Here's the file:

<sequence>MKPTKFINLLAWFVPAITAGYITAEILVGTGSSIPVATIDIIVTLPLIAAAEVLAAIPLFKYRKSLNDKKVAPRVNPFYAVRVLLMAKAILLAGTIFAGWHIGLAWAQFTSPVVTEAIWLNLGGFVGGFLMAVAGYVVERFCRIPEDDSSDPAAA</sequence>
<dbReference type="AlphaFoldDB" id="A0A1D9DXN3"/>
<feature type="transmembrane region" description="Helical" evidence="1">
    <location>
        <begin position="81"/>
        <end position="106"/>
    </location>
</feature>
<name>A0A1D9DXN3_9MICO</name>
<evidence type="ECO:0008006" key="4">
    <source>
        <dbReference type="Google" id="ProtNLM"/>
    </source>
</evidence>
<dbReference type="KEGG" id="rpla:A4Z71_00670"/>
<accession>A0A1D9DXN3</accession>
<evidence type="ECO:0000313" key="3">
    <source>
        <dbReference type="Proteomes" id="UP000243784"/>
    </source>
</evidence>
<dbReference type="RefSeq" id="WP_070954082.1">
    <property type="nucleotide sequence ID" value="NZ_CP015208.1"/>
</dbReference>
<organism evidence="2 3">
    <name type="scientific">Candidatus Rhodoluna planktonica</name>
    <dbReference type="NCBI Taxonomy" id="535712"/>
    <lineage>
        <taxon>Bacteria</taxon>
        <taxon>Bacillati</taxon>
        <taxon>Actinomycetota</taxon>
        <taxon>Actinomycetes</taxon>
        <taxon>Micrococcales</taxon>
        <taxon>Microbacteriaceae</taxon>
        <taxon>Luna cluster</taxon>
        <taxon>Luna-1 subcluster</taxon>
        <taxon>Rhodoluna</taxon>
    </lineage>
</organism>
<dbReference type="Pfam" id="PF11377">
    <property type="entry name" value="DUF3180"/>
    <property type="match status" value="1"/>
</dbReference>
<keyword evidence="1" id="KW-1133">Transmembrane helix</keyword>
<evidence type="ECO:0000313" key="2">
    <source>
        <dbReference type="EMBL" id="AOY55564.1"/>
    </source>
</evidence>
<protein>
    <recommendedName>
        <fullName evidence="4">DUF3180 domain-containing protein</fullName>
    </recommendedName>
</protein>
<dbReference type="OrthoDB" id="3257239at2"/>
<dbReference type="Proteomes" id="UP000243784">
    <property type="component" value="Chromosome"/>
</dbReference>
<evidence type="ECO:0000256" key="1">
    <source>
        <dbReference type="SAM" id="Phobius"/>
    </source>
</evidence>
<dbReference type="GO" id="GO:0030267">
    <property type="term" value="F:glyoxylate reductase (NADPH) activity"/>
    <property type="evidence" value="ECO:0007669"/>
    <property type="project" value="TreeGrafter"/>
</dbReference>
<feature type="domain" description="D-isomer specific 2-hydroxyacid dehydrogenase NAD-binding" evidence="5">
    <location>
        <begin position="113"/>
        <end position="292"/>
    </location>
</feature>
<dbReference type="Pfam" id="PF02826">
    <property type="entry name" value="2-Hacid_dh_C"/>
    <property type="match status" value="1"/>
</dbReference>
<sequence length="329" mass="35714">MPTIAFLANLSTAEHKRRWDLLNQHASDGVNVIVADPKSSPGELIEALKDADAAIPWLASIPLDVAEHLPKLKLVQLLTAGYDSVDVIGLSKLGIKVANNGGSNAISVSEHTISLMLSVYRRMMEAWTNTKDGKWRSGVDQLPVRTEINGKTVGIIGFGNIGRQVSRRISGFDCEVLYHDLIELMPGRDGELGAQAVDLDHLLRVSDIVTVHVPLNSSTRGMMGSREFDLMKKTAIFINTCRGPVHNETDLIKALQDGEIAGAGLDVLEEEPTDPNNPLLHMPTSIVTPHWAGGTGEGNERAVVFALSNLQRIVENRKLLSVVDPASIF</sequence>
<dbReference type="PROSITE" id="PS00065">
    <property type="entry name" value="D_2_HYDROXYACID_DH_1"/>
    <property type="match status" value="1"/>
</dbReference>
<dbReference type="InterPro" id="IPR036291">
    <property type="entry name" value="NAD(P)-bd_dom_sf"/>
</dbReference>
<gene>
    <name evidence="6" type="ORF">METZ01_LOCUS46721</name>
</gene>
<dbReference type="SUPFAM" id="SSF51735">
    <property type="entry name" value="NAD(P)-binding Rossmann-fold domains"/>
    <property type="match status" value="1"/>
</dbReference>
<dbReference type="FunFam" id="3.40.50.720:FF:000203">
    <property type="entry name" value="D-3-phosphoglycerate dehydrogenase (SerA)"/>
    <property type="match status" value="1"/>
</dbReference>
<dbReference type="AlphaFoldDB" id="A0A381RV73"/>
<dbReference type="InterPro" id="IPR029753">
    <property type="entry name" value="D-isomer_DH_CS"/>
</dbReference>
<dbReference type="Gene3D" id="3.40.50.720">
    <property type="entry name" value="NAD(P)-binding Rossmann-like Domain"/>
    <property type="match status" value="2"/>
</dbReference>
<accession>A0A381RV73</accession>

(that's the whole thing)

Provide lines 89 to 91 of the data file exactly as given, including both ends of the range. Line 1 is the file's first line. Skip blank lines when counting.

</gene>
<dbReference type="SUPFAM" id="SSF51735">
    <property type="entry name" value="NAD(P)-binding Rossmann-fold domains"/>